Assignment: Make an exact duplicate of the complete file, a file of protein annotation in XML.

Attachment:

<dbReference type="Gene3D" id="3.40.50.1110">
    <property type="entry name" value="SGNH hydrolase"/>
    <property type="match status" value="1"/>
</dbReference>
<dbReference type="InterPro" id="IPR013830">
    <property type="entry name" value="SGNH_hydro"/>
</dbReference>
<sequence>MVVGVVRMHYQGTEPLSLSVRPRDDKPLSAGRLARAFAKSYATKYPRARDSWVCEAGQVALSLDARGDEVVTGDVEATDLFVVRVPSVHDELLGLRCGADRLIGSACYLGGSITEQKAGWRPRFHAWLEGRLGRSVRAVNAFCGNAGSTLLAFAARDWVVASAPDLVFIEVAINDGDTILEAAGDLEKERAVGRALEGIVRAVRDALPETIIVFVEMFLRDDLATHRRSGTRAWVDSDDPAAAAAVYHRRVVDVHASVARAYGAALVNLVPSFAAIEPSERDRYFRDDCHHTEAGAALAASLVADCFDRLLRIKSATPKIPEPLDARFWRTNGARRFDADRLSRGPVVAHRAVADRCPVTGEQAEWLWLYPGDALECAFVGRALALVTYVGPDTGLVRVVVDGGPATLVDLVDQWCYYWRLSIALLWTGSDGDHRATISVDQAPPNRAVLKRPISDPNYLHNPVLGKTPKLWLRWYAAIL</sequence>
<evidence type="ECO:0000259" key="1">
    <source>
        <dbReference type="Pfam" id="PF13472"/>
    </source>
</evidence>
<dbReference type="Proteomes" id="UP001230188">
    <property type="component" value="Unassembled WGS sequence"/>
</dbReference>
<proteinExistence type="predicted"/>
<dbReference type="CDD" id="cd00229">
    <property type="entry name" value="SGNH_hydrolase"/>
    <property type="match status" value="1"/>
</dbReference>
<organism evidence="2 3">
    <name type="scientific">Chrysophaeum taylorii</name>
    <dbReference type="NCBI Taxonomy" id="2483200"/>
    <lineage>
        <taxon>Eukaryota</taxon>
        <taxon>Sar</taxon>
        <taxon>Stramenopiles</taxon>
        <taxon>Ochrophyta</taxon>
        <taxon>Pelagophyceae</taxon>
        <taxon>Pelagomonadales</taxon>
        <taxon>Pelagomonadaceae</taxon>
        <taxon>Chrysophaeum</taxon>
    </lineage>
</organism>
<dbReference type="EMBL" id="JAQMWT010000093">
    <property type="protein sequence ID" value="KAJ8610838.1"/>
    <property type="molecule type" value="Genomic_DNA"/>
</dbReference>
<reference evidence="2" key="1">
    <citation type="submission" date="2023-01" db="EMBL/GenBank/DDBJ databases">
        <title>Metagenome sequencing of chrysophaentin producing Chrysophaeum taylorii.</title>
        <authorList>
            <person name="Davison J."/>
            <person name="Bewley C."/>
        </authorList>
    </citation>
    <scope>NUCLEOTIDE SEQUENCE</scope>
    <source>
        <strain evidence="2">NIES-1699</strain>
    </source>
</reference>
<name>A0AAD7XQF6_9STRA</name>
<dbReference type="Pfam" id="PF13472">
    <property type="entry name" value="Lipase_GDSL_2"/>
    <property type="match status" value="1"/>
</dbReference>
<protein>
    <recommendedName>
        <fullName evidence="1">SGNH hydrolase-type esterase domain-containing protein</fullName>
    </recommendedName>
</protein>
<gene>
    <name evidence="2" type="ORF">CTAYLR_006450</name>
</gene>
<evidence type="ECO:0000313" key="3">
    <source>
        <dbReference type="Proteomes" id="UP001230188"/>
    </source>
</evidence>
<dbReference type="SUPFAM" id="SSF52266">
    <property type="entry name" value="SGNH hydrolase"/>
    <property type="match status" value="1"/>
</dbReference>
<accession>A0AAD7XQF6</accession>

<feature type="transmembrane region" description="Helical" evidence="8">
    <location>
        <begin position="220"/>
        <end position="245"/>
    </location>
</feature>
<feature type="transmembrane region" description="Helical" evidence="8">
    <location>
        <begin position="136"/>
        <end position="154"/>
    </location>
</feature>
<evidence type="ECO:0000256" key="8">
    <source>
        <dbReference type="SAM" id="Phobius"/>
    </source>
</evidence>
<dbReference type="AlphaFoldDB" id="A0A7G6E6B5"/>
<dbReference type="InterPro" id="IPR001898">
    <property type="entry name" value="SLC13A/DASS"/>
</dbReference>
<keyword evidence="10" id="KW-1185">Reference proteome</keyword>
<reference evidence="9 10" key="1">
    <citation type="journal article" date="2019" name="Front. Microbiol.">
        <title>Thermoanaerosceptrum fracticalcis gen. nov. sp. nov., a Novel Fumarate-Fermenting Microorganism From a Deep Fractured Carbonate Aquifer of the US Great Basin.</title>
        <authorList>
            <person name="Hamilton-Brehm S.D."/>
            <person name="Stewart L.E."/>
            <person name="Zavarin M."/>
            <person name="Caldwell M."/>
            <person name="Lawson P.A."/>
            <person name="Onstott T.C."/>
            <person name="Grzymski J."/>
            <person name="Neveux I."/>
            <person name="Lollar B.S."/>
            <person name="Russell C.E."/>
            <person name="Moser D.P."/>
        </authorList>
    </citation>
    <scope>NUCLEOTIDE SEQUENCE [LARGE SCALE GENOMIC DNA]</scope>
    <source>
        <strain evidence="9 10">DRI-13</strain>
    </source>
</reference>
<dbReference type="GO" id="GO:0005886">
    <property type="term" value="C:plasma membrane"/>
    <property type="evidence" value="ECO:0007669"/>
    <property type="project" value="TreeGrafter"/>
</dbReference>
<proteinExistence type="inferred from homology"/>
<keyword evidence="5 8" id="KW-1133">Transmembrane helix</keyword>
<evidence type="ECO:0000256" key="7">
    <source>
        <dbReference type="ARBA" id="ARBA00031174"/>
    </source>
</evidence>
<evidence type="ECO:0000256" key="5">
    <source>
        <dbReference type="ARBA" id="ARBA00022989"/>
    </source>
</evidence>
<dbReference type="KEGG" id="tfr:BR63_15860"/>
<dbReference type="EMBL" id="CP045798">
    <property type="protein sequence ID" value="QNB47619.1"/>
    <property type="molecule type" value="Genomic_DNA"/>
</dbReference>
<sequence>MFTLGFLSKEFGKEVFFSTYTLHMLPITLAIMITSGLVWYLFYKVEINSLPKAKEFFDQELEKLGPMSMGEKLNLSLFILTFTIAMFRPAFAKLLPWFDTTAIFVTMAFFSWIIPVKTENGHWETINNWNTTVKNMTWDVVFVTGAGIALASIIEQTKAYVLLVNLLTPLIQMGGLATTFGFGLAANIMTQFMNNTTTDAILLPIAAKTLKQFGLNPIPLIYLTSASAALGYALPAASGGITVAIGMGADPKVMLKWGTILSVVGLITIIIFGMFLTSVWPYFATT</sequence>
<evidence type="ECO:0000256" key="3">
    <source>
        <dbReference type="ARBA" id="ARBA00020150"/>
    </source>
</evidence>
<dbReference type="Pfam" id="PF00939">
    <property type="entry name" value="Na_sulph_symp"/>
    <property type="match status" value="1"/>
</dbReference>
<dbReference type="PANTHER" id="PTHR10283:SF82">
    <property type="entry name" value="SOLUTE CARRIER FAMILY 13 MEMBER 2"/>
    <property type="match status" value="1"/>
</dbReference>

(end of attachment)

<dbReference type="Gene3D" id="3.40.50.1110">
    <property type="entry name" value="SGNH hydrolase"/>
    <property type="match status" value="1"/>
</dbReference>
<dbReference type="InterPro" id="IPR013830">
    <property type="entry name" value="SGNH_hydro"/>
</dbReference>
<sequence>MVVGVVRMHYQGTEPLSLSVRPRDDKPLSAGRLARAFAKSYATKYPRARDSWVCEAGQVALSLDARGDEVVTGDVEATDLFVVRVPSVHDELLGLRCGADRLIGSACYLGGSITEQKAGWRPRFHAWLEGRLGRSVRAVNAFCGNAGSTLLAFAARDWVVASAPDLVFIEVAINDGDTILEAAGDLEKERAVGRALEGIVRAVRDALPETIIVFVEMFLRDDLATHRRSGTRAWVDSDDPAAAAAVYHRRVVDVHASVARAYGAALVNLVPSFAAIEPSERDRYFRDDCHHTEAGAALAASLVADCFDRLLRIKSATPKIPEPLDARFWRTNGARRFDADRLSRGPVVAHRAVADRCPVTGEQAEWLWLYPGDALECAFVGRALALVTYVGPDTGLVRVVVDGGPATLVDLVDQWCYYWRLSIALLWTGSDGDHRATISVDQAPPNRAVLKRPISDPNYLHNPVLGKTPKLWLRWYAAIL</sequence>
<evidence type="ECO:0000259" key="1">
    <source>
        <dbReference type="Pfam" id="PF13472"/>
    </source>
</evidence>
<dbReference type="Proteomes" id="UP001230188">
    <property type="component" value="Unassembled WGS sequence"/>
</dbReference>
<proteinExistence type="predicted"/>
<dbReference type="CDD" id="cd00229">
    <property type="entry name" value="SGNH_hydrolase"/>
    <property type="match status" value="1"/>
</dbReference>
<organism evidence="2 3">
    <name type="scientific">Chrysophaeum taylorii</name>
    <dbReference type="NCBI Taxonomy" id="2483200"/>
    <lineage>
        <taxon>Eukaryota</taxon>
        <taxon>Sar</taxon>
        <taxon>Stramenopiles</taxon>
        <taxon>Ochrophyta</taxon>
        <taxon>Pelagophyceae</taxon>
        <taxon>Pelagomonadales</taxon>
        <taxon>Pelagomonadaceae</taxon>
        <taxon>Chrysophaeum</taxon>
    </lineage>
</organism>
<dbReference type="EMBL" id="JAQMWT010000093">
    <property type="protein sequence ID" value="KAJ8610838.1"/>
    <property type="molecule type" value="Genomic_DNA"/>
</dbReference>
<reference evidence="2" key="1">
    <citation type="submission" date="2023-01" db="EMBL/GenBank/DDBJ databases">
        <title>Metagenome sequencing of chrysophaentin producing Chrysophaeum taylorii.</title>
        <authorList>
            <person name="Davison J."/>
            <person name="Bewley C."/>
        </authorList>
    </citation>
    <scope>NUCLEOTIDE SEQUENCE</scope>
    <source>
        <strain evidence="2">NIES-1699</strain>
    </source>
</reference>
<name>A0AAD7XQF6_9STRA</name>
<dbReference type="Pfam" id="PF13472">
    <property type="entry name" value="Lipase_GDSL_2"/>
    <property type="match status" value="1"/>
</dbReference>
<protein>
    <recommendedName>
        <fullName evidence="1">SGNH hydrolase-type esterase domain-containing protein</fullName>
    </recommendedName>
</protein>
<gene>
    <name evidence="2" type="ORF">CTAYLR_006450</name>
</gene>
<evidence type="ECO:0000313" key="3">
    <source>
        <dbReference type="Proteomes" id="UP001230188"/>
    </source>
</evidence>
<dbReference type="SUPFAM" id="SSF52266">
    <property type="entry name" value="SGNH hydrolase"/>
    <property type="match status" value="1"/>
</dbReference>
<accession>A0AAD7XQF6</accession>

<feature type="transmembrane region" description="Helical" evidence="8">
    <location>
        <begin position="220"/>
        <end position="245"/>
    </location>
</feature>
<feature type="transmembrane region" description="Helical" evidence="8">
    <location>
        <begin position="136"/>
        <end position="154"/>
    </location>
</feature>
<evidence type="ECO:0000256" key="8">
    <source>
        <dbReference type="SAM" id="Phobius"/>
    </source>
</evidence>
<dbReference type="AlphaFoldDB" id="A0A7G6E6B5"/>
<dbReference type="InterPro" id="IPR001898">
    <property type="entry name" value="SLC13A/DASS"/>
</dbReference>
<keyword evidence="10" id="KW-1185">Reference proteome</keyword>
<reference evidence="9 10" key="1">
    <citation type="journal article" date="2019" name="Front. Microbiol.">
        <title>Thermoanaerosceptrum fracticalcis gen. nov. sp. nov., a Novel Fumarate-Fermenting Microorganism From a Deep Fractured Carbonate Aquifer of the US Great Basin.</title>
        <authorList>
            <person name="Hamilton-Brehm S.D."/>
            <person name="Stewart L.E."/>
            <person name="Zavarin M."/>
            <person name="Caldwell M."/>
            <person name="Lawson P.A."/>
            <person name="Onstott T.C."/>
            <person name="Grzymski J."/>
            <person name="Neveux I."/>
            <person name="Lollar B.S."/>
            <person name="Russell C.E."/>
            <person name="Moser D.P."/>
        </authorList>
    </citation>
    <scope>NUCLEOTIDE SEQUENCE [LARGE SCALE GENOMIC DNA]</scope>
    <source>
        <strain evidence="9 10">DRI-13</strain>
    </source>
</reference>
<dbReference type="GO" id="GO:0005886">
    <property type="term" value="C:plasma membrane"/>
    <property type="evidence" value="ECO:0007669"/>
    <property type="project" value="TreeGrafter"/>
</dbReference>
<proteinExistence type="inferred from homology"/>
<keyword evidence="5 8" id="KW-1133">Transmembrane helix</keyword>
<evidence type="ECO:0000256" key="7">
    <source>
        <dbReference type="ARBA" id="ARBA00031174"/>
    </source>
</evidence>
<evidence type="ECO:0000256" key="5">
    <source>
        <dbReference type="ARBA" id="ARBA00022989"/>
    </source>
</evidence>
<dbReference type="KEGG" id="tfr:BR63_15860"/>
<dbReference type="EMBL" id="CP045798">
    <property type="protein sequence ID" value="QNB47619.1"/>
    <property type="molecule type" value="Genomic_DNA"/>
</dbReference>
<sequence>MFTLGFLSKEFGKEVFFSTYTLHMLPITLAIMITSGLVWYLFYKVEINSLPKAKEFFDQELEKLGPMSMGEKLNLSLFILTFTIAMFRPAFAKLLPWFDTTAIFVTMAFFSWIIPVKTENGHWETINNWNTTVKNMTWDVVFVTGAGIALASIIEQTKAYVLLVNLLTPLIQMGGLATTFGFGLAANIMTQFMNNTTTDAILLPIAAKTLKQFGLNPIPLIYLTSASAALGYALPAASGGITVAIGMGADPKVMLKWGTILSVVGLITIIIFGMFLTSVWPYFATT</sequence>
<evidence type="ECO:0000256" key="3">
    <source>
        <dbReference type="ARBA" id="ARBA00020150"/>
    </source>
</evidence>
<dbReference type="Pfam" id="PF00939">
    <property type="entry name" value="Na_sulph_symp"/>
    <property type="match status" value="1"/>
</dbReference>
<dbReference type="PANTHER" id="PTHR10283:SF82">
    <property type="entry name" value="SOLUTE CARRIER FAMILY 13 MEMBER 2"/>
    <property type="match status" value="1"/>
</dbReference>